It seems that no matter how cordial Australia’s relationship with Indonesia is or how much it is desired to be so, perennial issues continue that call aspects of that relationship into question. Critically, the gap between how Australia official engages with Indonesia and how that engagement is more widely viewed within Australia continues to test the relationship.
'We are living in an isolation that would have been unimaginable to our ancestors, and yet we have never been more accessible...We have never been more detached from one another, or lonelier. In a world consumed by ever more novel modes of socializing, we have less and less actual society' ('Facebook Is Making Us Lonely' by Stephen Marche).
In an age when everyone is looking at the screen in their hand, how can we find time to look up and notice those around us? To connect with other people, form friendships or even... fall in love? For many people online dating and social media sites provide opportunities to bump into the right (or wrong) kind of person.
Author of 'WTF Is Up With My Love Life?!' Jessica Massa says that people are increasingly engaging in techno-romance: 'the rampant use of technologies to cultivate and explore romantic, sexual and flirtatious interactions, and even relationships'.
'The digital and physical are increasingly meshed [they] dialectically co-construct each other...This is opposed to the notion that the Internet is like the Matrix, where there is a “real” (Zion) that you leave when you enter the virtual space (the Matrix) - an outdated perspective as Facebook is increasingly real and our physical world increasingly digital' (Social Media commentator Nathan Jurgenson).
When Indonesia invaded East Timor in 1975, part of its justification was that the then ruling Fretilin intended to allow the country to become a regional base for China. Fretilin had recently assumed power, having defeated the conservative UDT’s attempted coup in August of that year. But Fretilin’s victory was viewed in Indonesia as establishing a communist base in the middle of its archipelago at a time when the Cold War was running hot and communism in the region seemed in the ascendency. At that time, Indonesia was vehemently anti-communist, having destroyed its own communist party less than a decade before and broken off diplomatic relations with China as part of the purge. The idea of China having a base, or at least a friendly country, in its midst was intolerable to Indonesia’s generals. Whether or not Fretilin intended to establish close relations with China is a moot point.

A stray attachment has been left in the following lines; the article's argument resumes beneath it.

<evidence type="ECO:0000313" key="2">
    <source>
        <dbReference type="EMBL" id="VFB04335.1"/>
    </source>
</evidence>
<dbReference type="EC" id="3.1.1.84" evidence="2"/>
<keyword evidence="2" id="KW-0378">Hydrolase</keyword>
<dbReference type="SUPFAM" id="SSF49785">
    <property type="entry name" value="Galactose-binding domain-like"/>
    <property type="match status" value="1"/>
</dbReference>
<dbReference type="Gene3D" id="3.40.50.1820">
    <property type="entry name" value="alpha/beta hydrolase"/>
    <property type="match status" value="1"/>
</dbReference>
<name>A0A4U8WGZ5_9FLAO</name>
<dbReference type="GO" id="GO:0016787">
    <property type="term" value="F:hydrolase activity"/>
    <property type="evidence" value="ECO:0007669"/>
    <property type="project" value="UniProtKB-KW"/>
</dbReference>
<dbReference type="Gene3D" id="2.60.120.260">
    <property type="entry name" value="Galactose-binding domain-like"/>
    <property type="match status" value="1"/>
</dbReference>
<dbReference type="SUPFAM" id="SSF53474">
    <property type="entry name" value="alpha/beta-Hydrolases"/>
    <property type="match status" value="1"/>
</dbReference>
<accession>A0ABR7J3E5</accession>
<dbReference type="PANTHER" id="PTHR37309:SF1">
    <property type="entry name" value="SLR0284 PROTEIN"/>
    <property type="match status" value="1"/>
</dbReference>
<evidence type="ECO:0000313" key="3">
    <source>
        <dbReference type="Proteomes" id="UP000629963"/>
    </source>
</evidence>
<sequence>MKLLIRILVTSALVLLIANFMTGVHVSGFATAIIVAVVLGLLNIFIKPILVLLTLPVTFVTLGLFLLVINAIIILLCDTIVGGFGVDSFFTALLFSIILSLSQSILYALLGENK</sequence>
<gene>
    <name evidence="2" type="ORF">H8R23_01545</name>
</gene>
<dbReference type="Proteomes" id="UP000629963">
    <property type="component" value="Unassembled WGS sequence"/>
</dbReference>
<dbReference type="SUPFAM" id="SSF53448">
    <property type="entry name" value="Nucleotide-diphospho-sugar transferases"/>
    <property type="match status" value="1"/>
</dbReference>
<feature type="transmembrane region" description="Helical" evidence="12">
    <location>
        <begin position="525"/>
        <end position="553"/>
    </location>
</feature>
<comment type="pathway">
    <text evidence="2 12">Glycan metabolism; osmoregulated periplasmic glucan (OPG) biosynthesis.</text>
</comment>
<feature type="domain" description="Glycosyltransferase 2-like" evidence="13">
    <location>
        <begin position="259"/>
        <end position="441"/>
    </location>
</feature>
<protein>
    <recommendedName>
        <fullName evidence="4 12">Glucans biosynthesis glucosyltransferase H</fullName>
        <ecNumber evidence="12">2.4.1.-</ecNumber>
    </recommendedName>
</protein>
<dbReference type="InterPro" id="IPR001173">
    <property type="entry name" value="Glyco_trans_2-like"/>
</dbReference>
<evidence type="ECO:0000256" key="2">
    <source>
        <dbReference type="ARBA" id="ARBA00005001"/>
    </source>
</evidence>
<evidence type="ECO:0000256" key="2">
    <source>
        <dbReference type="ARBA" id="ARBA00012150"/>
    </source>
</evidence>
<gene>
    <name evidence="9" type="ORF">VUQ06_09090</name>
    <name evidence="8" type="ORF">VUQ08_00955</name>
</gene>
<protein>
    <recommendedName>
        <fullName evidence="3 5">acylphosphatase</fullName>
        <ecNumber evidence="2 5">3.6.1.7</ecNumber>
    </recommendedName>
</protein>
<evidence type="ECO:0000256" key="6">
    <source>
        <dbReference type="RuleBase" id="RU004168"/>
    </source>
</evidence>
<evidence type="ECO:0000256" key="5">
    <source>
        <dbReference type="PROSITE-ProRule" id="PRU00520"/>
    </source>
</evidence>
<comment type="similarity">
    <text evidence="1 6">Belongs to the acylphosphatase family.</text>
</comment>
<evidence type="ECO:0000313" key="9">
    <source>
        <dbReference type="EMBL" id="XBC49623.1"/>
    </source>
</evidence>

When Timor-Leste's new Cabinet was announced, there was a flurry of critical comment within Timor-Leste, about both the size and composition of the ministry. Some critics were unhappy that an expanded ministry would cost more and potentially lead to more corruption while others railed against Timor-Leste becoming an ‘oligarchy’ rather than a democracy.
The positive aspect of this commentary is that is shows that Timor-Leste is a plural political society expressing a range of political views. It is also important to note that while some of the commentary reflected partisan political positions, much of it also reflected a genuine concern over the size and capacity of the government.
The new ministry, with 17 ministers, is not especially large by any standard and is much smaller than many of other countries. The criticism therefore reflects on the inclusion of vice-ministers and secretaries of state, who exercise quasi-ministerial functions.
In a country in which there are no public opinion surveys and in which the still developing media could not be said to reflect, much less shape, the views of most people, trying to understand why the people of Timor-Leste vote as they do was not an exact science. Such judgments that could be made were only on the basis of anecdotal evidence set against what is known about Timor-Leste’s history and some conventional theories about politics.
Australia’s rebuilding of diplomatic ties with Fiji has taken some observers by surprise, given the strength of opposition to Fiji’s 2006 military coup. Australia has been torn between principle and real politik since its high commissioner, James, Battley, was ordered out of Fiji in 2009, followed by acting high commissioner Sarah Roberts in 2010. The question now is whether Australia has moved too quickly to still have any influence in Fiji’s proposed return to democratisation.
After cancelling the country’s 2009 elections, Fiji has recently established a voter roll, which indicates that the country could be preparing for elections, nominally scheduled for 2014. Fiji has not enjoyed freedom of speech or a free media since the 2006 coup nor does it allow freedom of assembly. Ousted prime minister Laisenia Qarase, whom Bainimarana installed after the 2000 coup, has just been convicted of abuse of office in a long-running corruption case.